What connects people like Uwe Mundlos, Uwe Böhnhardt, Beate Zschäpe, David Sonboly, William Atchison, Pekka-Eric Auvinen and Anders Breivik? We have barely heard most of these names and if we have, we have quickly forgotten them.
Uwe Mundlos, Uwe Böhnhardt and Beate Zschäpe belonged to a cell called the NSU—National Socialist Underground—which murdered at least ten people over the course of 13 years (1998–2011): nine migrants and one policeman. David Sonboly, in his late teens and of German and Iranian background, opened fire on people in a McDonald’s and on the street in Munich in 2016, killing six people and wounding 36. In 2017, William Atchison killed two students and himself in a school shooting he carried out in Aztec, New Mexico, US. Pekka-Eric Auvinen organised a mass shooting at Jokela school in Finland in 2007, killing eight people and wounding 12 with a semi-automatic gun. There is no need to elaborate on Anders Breivik’s crime at this point.
All of them were so-called lone wolves, i.e. fanatical terrorists operating on their own. At times, their terrorist acts were planned in advance with mathematical precision. They were withdrawn from public life and did not belong to any large radical organisations, but they communicated with other like-minded people via the internet. Several of the aforementioned people copied and communicated with each other using social networks for neo-Nazis. In addition, all these people were right-wing radicals who believed that there is only one way to save Europe—to establish a one-man army and start killing migrants, authorities and prominent left-wing liberals in particular, be they journalists, opinion leaders or other people speaking to the general public.
Florian Hartleb is a German political scientist whose thesis subject was left- and right-wing populism. Today, Hartleb is considered an expert on terrorism, extremism, populism and digitalisation. Last year Hoffmann und Campe published his German-language book Einsame Wölfe: Der neue Terrorismus rechter Einzeltäter. The book is the only study of its kind in the German language and a is very versatile summary of analysis of right-wing lone wolves.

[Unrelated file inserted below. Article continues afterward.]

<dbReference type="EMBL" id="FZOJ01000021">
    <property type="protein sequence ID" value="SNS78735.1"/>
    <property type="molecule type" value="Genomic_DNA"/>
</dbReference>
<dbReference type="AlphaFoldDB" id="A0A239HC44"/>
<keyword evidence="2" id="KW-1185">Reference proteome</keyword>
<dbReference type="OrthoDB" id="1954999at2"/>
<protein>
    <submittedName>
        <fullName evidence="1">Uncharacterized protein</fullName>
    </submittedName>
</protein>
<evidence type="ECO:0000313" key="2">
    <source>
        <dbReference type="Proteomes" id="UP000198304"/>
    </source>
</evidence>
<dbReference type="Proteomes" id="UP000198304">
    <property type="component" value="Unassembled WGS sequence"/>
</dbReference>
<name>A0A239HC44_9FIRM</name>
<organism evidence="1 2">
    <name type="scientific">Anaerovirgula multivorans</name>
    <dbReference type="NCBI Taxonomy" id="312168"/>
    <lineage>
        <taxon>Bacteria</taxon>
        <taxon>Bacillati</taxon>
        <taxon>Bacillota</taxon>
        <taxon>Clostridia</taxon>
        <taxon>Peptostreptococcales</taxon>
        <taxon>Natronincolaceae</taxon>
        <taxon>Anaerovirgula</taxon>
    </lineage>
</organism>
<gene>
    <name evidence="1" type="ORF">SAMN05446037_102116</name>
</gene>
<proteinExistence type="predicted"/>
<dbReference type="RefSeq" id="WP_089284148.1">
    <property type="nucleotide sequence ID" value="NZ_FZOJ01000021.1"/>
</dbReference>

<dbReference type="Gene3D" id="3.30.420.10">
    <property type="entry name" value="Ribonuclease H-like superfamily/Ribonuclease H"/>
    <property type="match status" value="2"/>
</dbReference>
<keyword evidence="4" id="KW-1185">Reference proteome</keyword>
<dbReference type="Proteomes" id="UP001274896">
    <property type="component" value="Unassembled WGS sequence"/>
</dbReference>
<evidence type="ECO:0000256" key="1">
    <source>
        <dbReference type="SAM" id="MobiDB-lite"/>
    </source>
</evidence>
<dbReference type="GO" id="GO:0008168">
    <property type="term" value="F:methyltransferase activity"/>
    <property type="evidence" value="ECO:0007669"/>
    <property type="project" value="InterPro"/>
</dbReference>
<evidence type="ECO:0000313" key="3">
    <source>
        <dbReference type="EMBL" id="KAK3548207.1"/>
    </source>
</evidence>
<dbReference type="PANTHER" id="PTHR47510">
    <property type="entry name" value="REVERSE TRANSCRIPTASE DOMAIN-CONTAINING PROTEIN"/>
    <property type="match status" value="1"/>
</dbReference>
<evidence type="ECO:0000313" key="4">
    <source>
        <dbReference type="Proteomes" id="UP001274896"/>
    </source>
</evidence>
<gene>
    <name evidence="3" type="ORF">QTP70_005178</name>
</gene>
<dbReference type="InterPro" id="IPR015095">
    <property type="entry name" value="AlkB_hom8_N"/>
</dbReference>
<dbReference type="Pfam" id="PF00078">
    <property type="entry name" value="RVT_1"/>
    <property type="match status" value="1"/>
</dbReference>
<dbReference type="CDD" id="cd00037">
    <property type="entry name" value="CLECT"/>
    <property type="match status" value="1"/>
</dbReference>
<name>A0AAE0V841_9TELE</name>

First, it must be pointed out that—characteristic of academic studies published in German—the book is heavy on German material as well as theories and concepts created in the German academic space. Nevertheless, the reader is given a behind-the-scenes look into an entirely new world, which we generally do not think about or know much about.
At the beginning of the book, the author points out a not very surprising truth: at a time when the European world-view tends to see Islamic terrorism as the greatest threat, it is actually accompanied by equally dangerous right-wing terrorism, the existence and scope of which is not understood. One of the reasons for this is that right-wing crimes are often not classified as political terrorism. For instance, the police and investigative authorities tend to view school shootings as acts of revenge for bullying or unrequited love. In so doing, investigators frequently ignore evidence that criminals often lived in a right-wing virtual world long before this and were often textbook neo-Nazis. On other occasions, they refuse to acknowledge their right-wing background because the criminal might also have been from a mixed family, where one of the parents was a migrant—as was the case with David Sonboly, who changed his name to a German one because his parents had named him Ali.